So Horribly Slow!

Ran my first 5K in 51:00. Pace of 16:30. I'm old. I'm slow. I lost 80 pounds over the past year so I'm a healthy weight but for all of that, I still don't seem to be able to run easily. I wonder if I'll ever get any faster! Been running since January. I guess 6 months of running doesn't cancel out 40 years of being out of shape. But has anybody been this slow and gotten faster, and if so, how long did it take? How did you do it? Thanks!


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20 Replies

  • We are all different so be proud of yourself for running. I find 5k a very challenging distance even after graduating so great for heart and lungs. My 5k speed improved without trying over times and the most important thing is to keep going out regularly. I decided to work on distance rather than speed. First "long run" was 5.5k! Kept running 2 X 5k plus 1 long run a week. Did a 6, then a 7, 8 and then went for 10! Nice and steady, find soft ground where there is p,entry of space to run and plod a little longer

  • First off, congratulations on your first 5k! That's fantastic and you can go any direction you like from here.

    What I did to first improve my speed is to occasionally add faster shorter runs in along with my 5k route. My short route was about 20 minutes. But I could practice running faster since I wasn't running the whole 5k. I also did fartleks. Go out on a run and whenever you fancy, pick up the pace for a bit. Maybe just to the next light pole or the next person you pass. Then slow down again. Don't be surprised if you have to walk, it's hard work! But it'll improve your regular running.

    You're doing great.

  • Huge well done on completing a 5k.. And please please do not worry about your speed. Running is a gift to enjoy and gives us life. All I will say is that if you want to be faster there are lots of things you can do... But have a really good think about what you want from your running as what you are doing sounds perfect. Well done 😎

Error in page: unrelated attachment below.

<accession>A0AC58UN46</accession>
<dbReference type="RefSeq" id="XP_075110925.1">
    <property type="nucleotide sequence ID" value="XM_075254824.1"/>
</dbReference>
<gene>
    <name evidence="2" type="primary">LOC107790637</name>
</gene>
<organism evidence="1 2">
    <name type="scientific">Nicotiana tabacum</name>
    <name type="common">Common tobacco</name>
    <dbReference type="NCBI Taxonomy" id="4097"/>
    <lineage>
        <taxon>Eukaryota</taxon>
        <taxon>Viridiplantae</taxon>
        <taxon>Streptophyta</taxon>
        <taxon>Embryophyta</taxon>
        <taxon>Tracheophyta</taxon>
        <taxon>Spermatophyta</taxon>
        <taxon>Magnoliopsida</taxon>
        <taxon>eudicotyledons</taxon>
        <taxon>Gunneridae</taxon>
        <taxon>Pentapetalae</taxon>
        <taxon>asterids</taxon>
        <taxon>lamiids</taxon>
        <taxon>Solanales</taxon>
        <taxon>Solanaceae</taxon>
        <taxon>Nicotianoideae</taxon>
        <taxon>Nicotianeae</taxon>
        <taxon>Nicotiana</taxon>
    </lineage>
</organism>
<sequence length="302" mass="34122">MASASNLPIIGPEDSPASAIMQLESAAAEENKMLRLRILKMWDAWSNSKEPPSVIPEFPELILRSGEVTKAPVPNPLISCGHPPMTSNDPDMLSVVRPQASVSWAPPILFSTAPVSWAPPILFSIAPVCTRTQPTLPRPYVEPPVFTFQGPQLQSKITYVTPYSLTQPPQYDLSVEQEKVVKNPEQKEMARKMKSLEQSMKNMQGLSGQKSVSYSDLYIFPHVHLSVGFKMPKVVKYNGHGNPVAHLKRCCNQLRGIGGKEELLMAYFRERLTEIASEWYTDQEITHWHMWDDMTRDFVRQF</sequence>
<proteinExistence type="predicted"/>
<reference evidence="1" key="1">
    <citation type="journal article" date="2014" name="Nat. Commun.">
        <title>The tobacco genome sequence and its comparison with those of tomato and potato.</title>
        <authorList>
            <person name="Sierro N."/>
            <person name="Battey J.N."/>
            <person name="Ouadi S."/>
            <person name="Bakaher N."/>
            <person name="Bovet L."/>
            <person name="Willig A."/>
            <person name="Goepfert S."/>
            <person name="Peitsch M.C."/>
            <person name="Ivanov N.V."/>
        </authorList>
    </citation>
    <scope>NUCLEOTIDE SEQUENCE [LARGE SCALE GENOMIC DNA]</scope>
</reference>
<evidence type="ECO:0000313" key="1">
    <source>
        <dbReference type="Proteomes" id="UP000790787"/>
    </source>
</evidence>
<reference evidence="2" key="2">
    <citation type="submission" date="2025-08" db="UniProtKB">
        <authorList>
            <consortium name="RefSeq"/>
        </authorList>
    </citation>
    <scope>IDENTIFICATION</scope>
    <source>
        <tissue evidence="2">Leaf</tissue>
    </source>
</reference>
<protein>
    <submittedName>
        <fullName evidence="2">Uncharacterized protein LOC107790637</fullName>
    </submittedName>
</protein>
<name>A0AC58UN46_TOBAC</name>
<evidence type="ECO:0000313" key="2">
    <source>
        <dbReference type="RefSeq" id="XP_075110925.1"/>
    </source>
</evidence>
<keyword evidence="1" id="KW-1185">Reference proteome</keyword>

• It's all to do with your muscular fibres of which make up your active muscles in exercise. There is fast-twitch muscle fibres of which tire very easily but allow sprinting at fast speeds to occur (short bursts of energy) and there is also slow-twitch muscle fibres of which are used for endurance exercise (exercise over long periods of time) these fibres tire less easily. You can increase the a certain one by doing exercises of which use these fibres more often such as doing drills, lifting medium weights quickly over a number of reps. The reason you run slow is because your body is more built for endurance rather than speed due to the exercise your body is used to

  • 1st off you have done brilliantly , 1 to lose weight and 2 to complete a 5k run , 👏👏👏👏👏 be proud very proud 2 massive acheivements 😊

    You are right it does take time to buy back those years of inactivity etc but beach step and run is along that road 😊

    So really well done you 😊

  • Please be patient! as they say,Rome wasn't built in a day! It will come! Maybe incorporate some hills into your runs. I was stuck in a groove with a slow speed, but kept at it regular and did hills in a run at least once a week and then did a pb time at Parkrun knocking 4 mins off😊

  • Parkrun in 4 minutes!!!!!!!!!!!!!!

    You da man, Dave!!!!!!!!

  • Ha Ha, you really believed my cockup!😊

  • Your pace is your pace and that is where you are at this moment and that is what we all have to accept, but then devise strategies to move towards our aims.

    Just coming back from injury, l have to accept that my best current 5k pace is a good 30 seconds per kilometre slower than my PB. I may never get back to that PB pace, but by continually pushing l hope l will get back in the vicinity at some point. If not, so be it. For me, l find the most effective way is to work my distance back up to one weekly 10-15k run with a couple of 5k maintenance runs as well. Pushing the distance improves my stamina, which means l have more to give when l want to push for speed on a 5k run.

    If you are running 3x30 mins per week then as far as your general health is concerned, you are doing just great and as others say, you should be proud. Human nature means that we do constantly compare ourselves, which is a pretty pointless exercise considering the vast range of forms taken by humanity. Compare yourself with a cheetah......or maybe a sloth...not a lot of point in that either, really. Now if you compare yourself with your former self can draw real conclusions and l hope, be satisfied.